Ostia Antica is a large archeological site, close to the modern suburb of Ostia, that was the location of the harbour city of ancient Rome, which is approximately 30 kilometres (19 miles) to the northeast. “Ostia” (plur. of “ostium”) is a derivation of “os”, the Latin word for “mouth”. At the mouth of the River Tiber, Ostia was Rome’s seaport, but due to silting the site now lies 3 kilometres (2 miles) from the sea. The site is noted for the excellent preservation of its ancient buildings, magnificent frescoes and impressive mosaics.
Ostia may have been Rome’s first colonia. According to the legend Ancus Marcius, the semi-legendary fourth king of Rome, first destroyed Ficana, an ancient town that was only 17 km (11 mi) from Rome and had a small harbour on the Tiber, and then proceeded with establishing the new colony 10 km (6 mi) further west and closer to the sea coast. An inscription seems to confirm the establishment of the old castrum of Ostia in the 7th century BC. The oldest archaeological remains so far discovered date back to only the 4th century BC. The most ancient buildings currently visible are from the 3rd century BC, notably the Castrum (military camp); of a slightly later date is the Capitolium (temple of Jupiter, Juno and Minerva). The opus quadratum of the walls of the original castrum at Ostia provide important evidence for the building techniques that were employed in Roman urbanization during the period of the Middle Republic.
Ostia was a scene of fighting during the period of the civil wars Sulla’s first civil war between Gaius Marius and Sulla during the 1st century BC. In 87 BC, Gaius attacked the city in order to cut off the flow of trade to Rome. Forces led by Cinna, Carbo and Sertorius crossed the Tiber at three points before capturing the city and plundering it. After his victory here, Gaius moved on to attack and capture Antium, Aricia and Lanuvium to further destroy the foodstores of Rome. During Julius Caesar’s reign as Emperor, one of his improvements to the city was his establishment of better supervision of the supply of grain to Rome. He proposed better access to grain by the use of a new harbor in Ostia along with a canal from Tarracina.
The town was further developed during the first century AD under the influence of Tiberius, who ordered the building of the town’s first Forum. The town was also soon enriched by the construction of a new harbor on the northern mouths of the Tiber (which reaches the sea with a larger mouth in Ostia, Fiumara Grande, and a narrower one near to the current Fiumicino International Airport). The new harbor, not surprisingly called Portus, from the Latin for “harbor,” was excavated from the ground at the orders of the emperor Claudius. This harbour became silted up and needed to be supplemented later by a harbor built by Trajan finished in the year 113 AD; it has a hexagonal form, in order to reduce the erosive forces of the waves. This took business away from Ostia itself (further down river) and began its commercial decline. Ostia itself was provided with all the services a town of the time could require; in particular, a famous lighthouse. By 1954 eighteen mithraea had been discovered: Mithras had his largest following among the working population that were the majority of this port town. Archaeologists also discovered the public latrinas, organized for collective use as a series of seats that allow us to imagine today that the function was also a social moment. In addition, Ostia had a large theatre, many public baths, numerous taverns and inns and a firefighting service. Ostia also contained the Ostia Synagogue, the earliest synagogue yet identified in Europe; it created a stir when it was unearthed in 1960-61.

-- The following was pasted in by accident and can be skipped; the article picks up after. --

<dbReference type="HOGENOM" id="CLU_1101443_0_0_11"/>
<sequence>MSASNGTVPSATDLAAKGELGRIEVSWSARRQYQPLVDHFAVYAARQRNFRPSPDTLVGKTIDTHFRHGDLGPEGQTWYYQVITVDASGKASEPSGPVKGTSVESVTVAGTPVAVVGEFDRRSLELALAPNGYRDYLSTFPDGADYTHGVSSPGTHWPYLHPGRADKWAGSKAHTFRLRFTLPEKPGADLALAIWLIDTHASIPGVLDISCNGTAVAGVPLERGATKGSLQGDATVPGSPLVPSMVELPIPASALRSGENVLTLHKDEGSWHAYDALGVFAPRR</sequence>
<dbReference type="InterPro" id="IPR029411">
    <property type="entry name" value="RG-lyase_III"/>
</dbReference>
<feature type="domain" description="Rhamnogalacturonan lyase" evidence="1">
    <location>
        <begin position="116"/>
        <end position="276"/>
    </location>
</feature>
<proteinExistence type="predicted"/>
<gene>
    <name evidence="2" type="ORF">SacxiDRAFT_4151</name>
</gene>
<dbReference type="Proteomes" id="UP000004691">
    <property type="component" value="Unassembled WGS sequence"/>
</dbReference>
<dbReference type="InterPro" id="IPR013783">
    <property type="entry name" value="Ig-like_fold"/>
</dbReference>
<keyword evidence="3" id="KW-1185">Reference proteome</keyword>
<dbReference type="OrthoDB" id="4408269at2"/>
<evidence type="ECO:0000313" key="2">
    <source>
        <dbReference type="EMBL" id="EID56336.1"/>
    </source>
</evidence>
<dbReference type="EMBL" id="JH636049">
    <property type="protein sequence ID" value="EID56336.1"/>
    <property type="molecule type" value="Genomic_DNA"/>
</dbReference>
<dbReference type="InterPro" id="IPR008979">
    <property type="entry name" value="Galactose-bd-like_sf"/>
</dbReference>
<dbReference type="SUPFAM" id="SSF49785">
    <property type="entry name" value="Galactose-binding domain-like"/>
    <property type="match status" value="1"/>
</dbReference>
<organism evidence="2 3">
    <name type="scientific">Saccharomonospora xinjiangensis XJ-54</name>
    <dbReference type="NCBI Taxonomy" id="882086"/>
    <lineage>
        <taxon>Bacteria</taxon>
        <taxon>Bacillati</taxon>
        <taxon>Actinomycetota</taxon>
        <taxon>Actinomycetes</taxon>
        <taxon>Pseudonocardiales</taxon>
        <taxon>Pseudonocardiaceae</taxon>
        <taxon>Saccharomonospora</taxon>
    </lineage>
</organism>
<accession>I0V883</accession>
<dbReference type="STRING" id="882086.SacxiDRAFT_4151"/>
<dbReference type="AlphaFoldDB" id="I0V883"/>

Trajan too, required a widening of the naval areas, and ordered the building of another harbor, again pointing towards the north. It must be remembered that at a relatively short distance, there was also the harbor of Civitavecchia (Centum Cellae), and Rome was starting to have a significant number of harbours, the most important remained Portus. Ostia grew to 50,000 inhabitants in the 2nd century, reaching a peak of some 100,000 inhabitants in the 2nd and 3rd centuries AD. In time, naval activities became focused on Portus instead. A slow decadence began in the late Roman era around the time of Constantine I, with the town ceasing to be an active port and instead becoming a popular country retreat for rich aristocrats from Rome itself (along the lines of Brighton’s relationship to London in the 18th century). With the end of the Roman Empire, Ostia fell slowly into decay, and was finally abandoned in the 9th century due to the repeated invasions and sackings by Arab pirates, including the Battle of Ostia, a naval battle in 849 between Christians and Saracens; the remaining inhabitants moved to Gregoriopolis.
I have visited Ostia twice. The first visit was in 1976, lasted half a day and photos were made using a Praktika XL on Agfa slides.The second visit in 2013 lasted the whole day, photos made with DSLR Canon 1200D by me and Canon S95 by Sophie. The fun part was taking photos at the same location, the last page in the next table shows the 1976 photos with some 2013 equivalents.
|Ostia mosaics in shops|
|Ostia from higher viewing points|
|Ostia photos in 1976 and 2014|